January 29th, 2020
Compromise is a great British tradition. Often maligned, it is nonetheless sometimes the only way forward, as we saw with Brexit. The perfect need not be the enemy of the good.
The decision taken on Huawei and our 5G Networks, while difficult, nonetheless protects British national security while also ensuring that we remain among the world’s most technologically advanced economies. And, as I pointed out in the House of Commons, a basic 5G network provided by four separate companies is already operating in some of our major cities and towns with equipment provided by Huawei.
It is often forgotten that Huawei has been part of the UK’s telecommunications infrastructure since the early 2000s. As a result, our intelligence services are perhaps better-placed than any in the world to understand and mitigate any potential security risks. Indeed, every iPhone is manufactured in China as are many different brands of smart phone so CCHQ are more than aware of the potential vulnerabilities to our mobile communications network.
Back in 2010, GCHQ set up the Huawei Cyber Security Evaluation Centre to monitor the company and ensure that Huawei could not become a backdoor for the Chinese government to spy on the UK.
No other technology company in the UK is kept on such a tight leash. But despite this intense scrutiny from MI5, GCHQ and the National Cyber Security Centre, no evidence has ever been found to date of foul play or the potential to access data or affect the resilience of our mobile networks.
With this in mind, it would make little sense to shut Huawei out of the UK telecoms network completely. Indeed, it would be downright self-destructive.
Such a step would not only set UK 5G development back years, it would also have caused disruption to businesses across the country in the UK’s major cities, most of which already have at least some degree of 5G coverage. Or put in other words, the ‘cure’ would be worse than the disease.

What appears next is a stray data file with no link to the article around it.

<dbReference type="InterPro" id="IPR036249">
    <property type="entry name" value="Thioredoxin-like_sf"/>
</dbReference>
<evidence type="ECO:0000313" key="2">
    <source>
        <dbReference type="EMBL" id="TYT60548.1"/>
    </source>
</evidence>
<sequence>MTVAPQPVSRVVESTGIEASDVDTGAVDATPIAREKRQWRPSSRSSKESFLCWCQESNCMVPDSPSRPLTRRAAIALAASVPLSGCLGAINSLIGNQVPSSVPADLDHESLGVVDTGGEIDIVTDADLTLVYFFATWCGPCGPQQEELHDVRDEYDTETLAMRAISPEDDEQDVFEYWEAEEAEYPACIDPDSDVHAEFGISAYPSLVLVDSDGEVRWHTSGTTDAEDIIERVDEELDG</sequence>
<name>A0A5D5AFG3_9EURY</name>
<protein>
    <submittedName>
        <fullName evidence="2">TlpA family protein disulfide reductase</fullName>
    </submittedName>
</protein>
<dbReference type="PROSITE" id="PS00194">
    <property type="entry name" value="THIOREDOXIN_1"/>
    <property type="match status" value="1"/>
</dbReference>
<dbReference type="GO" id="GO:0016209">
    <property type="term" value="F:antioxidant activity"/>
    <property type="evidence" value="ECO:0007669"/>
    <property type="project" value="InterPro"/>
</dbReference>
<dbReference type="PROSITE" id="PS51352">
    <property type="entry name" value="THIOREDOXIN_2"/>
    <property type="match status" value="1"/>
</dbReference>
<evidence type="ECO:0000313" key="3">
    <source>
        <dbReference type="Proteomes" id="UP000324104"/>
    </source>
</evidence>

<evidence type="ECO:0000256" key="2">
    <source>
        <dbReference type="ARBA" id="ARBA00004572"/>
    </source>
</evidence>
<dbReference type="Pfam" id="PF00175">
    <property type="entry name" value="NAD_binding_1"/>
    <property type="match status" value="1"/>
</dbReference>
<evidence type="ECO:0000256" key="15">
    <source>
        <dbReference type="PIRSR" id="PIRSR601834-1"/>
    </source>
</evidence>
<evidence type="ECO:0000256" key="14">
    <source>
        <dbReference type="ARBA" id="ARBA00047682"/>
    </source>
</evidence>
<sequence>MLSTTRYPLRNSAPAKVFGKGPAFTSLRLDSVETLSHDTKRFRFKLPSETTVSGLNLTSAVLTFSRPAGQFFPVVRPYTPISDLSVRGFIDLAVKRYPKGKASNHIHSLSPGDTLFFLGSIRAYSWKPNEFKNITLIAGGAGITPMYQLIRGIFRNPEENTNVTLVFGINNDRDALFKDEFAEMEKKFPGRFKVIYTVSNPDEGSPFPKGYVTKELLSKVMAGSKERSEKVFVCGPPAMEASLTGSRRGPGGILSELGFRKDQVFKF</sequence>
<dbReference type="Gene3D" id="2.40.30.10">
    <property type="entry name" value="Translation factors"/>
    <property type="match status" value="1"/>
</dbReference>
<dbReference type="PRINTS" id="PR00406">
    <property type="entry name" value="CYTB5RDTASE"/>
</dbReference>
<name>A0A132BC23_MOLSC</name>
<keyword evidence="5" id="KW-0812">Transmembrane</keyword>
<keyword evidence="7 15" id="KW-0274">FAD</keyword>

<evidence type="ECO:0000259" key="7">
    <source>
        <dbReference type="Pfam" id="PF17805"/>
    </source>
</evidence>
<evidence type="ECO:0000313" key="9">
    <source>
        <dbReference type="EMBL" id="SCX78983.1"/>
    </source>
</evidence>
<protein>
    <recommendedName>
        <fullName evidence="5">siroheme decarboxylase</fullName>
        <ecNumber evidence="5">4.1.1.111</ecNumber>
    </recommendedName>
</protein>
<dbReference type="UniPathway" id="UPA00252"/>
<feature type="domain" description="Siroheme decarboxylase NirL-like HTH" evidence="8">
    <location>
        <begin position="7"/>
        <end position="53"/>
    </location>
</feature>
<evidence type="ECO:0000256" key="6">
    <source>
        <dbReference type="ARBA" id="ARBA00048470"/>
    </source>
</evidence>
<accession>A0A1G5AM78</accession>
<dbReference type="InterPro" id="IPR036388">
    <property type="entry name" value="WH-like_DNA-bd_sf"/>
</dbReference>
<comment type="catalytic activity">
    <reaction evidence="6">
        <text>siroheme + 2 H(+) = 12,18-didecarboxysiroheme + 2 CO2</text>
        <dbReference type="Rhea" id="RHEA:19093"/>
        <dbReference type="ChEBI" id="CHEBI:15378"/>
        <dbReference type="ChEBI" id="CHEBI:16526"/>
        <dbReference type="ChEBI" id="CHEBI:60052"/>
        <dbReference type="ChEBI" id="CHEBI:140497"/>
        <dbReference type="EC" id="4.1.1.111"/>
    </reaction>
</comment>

5G isn’t just confined to smartphones – it will form critical part of a huge variety of emerging high-tech industries from automated vehicles and advanced robotics to virtual reality and medical research.
If we want the UK to be a world-leader in these areas, we cannot afford any delay in our 5G rollout.
Unfortunately, the European alternatives, such as Ericsson and Nokia, are simply not capable of filling all the gaps in the market.
The Government has said that Huawei will not be any part of the secret five eyes communications network nor will it be permitted near to sensitive installations including military bases and nuclear power stations.
With these safeguards in place, we should not be unaware of the Trump administration’s ongoing trade war with China.
Whilst it may be in the US’s interest for the UK to ban Huawei from its 5G network, it is not in the British interest, and that should ultimately be our only concern.
This compromise solution allows us to continue building a strong trading relationship with China while at the same time growing our 5G capabilities without compromising our nation’s security.
By this compromise, Boris has shown he is not Trump’s chlorinated chicken. If he had banned Huawei outright, he would have been just that.
But it now follows we should now ensure that no effort is spared in defence of Britain’s 5G network. It will be abundantly clear to Huawei that if we so much as suspect they’re being used as a Trojan horse by the Chinese government, they’ll be shut out of the UK for good.
Michael Fabricant is Tory MP for Lichfield, a chartered engineer and was Fellow of the Institution of Electrical Engineers.